“Well, what brand do you recommend? They’re both made in China for goodness sake. Can anything good come out of China? In the way of screwdrivers, I mean.”
“I can’t recommend either of them, Sir.” Willy Cox was still unclear on the correct way to address the Blessed One.
“So,” Jesus said, “where does a deity get a decent screwdriver in this town? And call me Jeez, everybody else does.”
“I don’t know if you can get a decent screwdriver in this town, but you could try a hardware store. There’s one on Bidwell Street.”
“That may get a bit too pricy. Prices here at the Dollarama are more in line with my current economic circumstance, resulting from my general adoration of poverty. A good name is more desirable than great riches; to be esteemed is better than silver or gold.”
“I guess,” said Willy Cox. Then he said, “May I ask you another question, ah, Jeez.”
“Fire away,” Jesus said.
“What does the omniscient, and presumably omnipotent, Son of God need with a screwdriver?”
“It pays to be prepared, Willy.”
“Yes, but can’t you just will a screw to penetrate a surface? Won’t a screw be immediately present wherever you deem it necessary?”
“I tell you this,” said Jesus. “Do not use your stolen super glue to bring together what has been torn asunder. For I say unto you, your upper plate will mend cock-eyed and leave you with visibly uneven dentition.”
“You’re avoiding the question. What do you need a screwdriver for?”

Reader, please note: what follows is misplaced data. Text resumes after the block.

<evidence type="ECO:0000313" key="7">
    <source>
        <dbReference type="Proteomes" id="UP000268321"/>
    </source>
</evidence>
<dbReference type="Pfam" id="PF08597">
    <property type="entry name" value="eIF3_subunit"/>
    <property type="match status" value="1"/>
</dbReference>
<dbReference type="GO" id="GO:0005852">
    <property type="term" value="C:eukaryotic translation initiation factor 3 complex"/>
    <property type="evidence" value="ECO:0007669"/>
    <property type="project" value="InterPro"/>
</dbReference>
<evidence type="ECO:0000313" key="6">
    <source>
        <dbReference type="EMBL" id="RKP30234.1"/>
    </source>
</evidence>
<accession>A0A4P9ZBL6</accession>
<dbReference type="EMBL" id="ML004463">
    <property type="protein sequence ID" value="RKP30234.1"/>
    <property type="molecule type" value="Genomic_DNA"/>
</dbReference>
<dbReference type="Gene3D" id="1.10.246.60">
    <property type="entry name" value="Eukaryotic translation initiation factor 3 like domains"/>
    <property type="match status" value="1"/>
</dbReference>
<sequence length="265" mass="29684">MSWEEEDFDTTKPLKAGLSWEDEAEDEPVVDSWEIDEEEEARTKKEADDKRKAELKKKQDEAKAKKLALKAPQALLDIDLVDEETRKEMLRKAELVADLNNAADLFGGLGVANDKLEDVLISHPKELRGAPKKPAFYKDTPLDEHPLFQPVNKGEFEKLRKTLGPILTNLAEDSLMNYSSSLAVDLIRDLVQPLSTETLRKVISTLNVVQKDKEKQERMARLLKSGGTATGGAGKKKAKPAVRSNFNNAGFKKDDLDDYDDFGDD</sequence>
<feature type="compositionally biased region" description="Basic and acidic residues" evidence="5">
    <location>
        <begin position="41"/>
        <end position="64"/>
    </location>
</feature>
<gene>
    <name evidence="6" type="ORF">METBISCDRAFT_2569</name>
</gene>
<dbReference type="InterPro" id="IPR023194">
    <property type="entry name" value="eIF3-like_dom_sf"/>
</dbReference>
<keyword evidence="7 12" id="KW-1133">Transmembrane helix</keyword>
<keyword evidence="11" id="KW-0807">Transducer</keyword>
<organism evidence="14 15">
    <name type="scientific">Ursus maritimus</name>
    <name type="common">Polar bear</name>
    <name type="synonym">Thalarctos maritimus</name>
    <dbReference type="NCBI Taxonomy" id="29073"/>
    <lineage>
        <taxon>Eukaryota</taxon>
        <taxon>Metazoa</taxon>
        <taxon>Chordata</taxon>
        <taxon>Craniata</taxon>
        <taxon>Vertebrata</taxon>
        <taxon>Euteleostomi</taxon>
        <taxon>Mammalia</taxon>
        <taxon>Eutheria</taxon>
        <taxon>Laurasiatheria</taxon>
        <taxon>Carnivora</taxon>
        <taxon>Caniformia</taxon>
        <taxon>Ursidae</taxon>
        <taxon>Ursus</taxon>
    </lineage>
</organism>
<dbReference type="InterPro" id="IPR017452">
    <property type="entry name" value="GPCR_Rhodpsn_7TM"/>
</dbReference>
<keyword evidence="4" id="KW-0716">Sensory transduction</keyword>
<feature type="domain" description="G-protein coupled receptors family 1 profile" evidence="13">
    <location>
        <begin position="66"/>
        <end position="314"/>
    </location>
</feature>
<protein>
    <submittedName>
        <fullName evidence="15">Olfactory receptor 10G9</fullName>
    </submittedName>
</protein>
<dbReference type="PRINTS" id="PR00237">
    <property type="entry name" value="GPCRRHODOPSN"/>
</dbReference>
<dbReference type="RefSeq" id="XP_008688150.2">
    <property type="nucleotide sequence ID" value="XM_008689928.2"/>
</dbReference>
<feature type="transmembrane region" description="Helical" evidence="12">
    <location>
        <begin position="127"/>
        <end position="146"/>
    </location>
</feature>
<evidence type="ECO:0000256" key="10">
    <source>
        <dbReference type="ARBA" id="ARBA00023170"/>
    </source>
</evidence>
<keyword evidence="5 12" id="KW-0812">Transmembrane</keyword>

“When a flood came,” said Jesus, “the torrent struck that house but could not shake it, because it was well built.”
“There are atoms dancing in the Dollarama,” Jesus said, holding his arms out wide, a screwdriver in each hand. “Here beneath the fluorescence, from on high. Do you hear their angel song?”
“I just hear Debbie Harry singing Rapture over the Muzak.”
“Ah, the Rapture,” said Jesus. “The tribulation and persecution that will come before the ultimate triumph of the Kingdom of God.”
“Nah, it’s just a Blondie song about Mercuries and Subarus, and getting eaten by Martians.”
“Yes, it bloody well is,” said Willy Cox. “Listen.”
“Stand and witness in yourself, Willy Cox, the direct and transformative presence of God here in this place, among the budget-priced hammers, wrenches and duct tape. Prepare yourself to be brought forth from the multitude of man and be seated at the right hand of God.”
“You sure you’re Jesus,” said Willy Cox. “You sound a bit unhinged.”
“I am the light of the world,” Jesus said.
“Really? In the Denman Street Dollarama? Looking for a cheap screwdriver?”
“Look unto Me, and be saved.”
Suddenly interested in seeing how Jesus Christ would pay for His purchase, Willy Cox pointed to the screwdriver in the right hand of the Lord Saviour.
“That one,” he said. “It’s a pleasing shade of yellow.”
“I agree that it is,” said Jesus, after a moment’s consideration.
He replaced the other screwdriver, and walked to the checkout where He stood patiently in line while the customers ahead of Him paid for their budget priced cupboard liners, greeting cards and office supplies.
When Jesus made it to the cash register, and was asked how he’d like to pay, He leaned over the counter and whispered something into the cashier’s ear. Hearing His whisper, the cashier smiled in elation, and held her hand to her breast. Jesus smiled back and said, “Bless you, Doris,” and left the store.
Willy Cox ran to the head of the line, butted in and asked the cashier,
“What did that man in the robes just whisper in your ear?”
“He told me not to worry,” the cashier said.
“That’s it?” said Willy Cox.
“I guess it was more how He said it,” said the cashier. “Oh, and He also said that you have a tube of super glue stuffed down your pants, that you didn’t intend to pay for, but that He’d take care of it.”
“But He didn’t give you any money.”
“No, He never does.”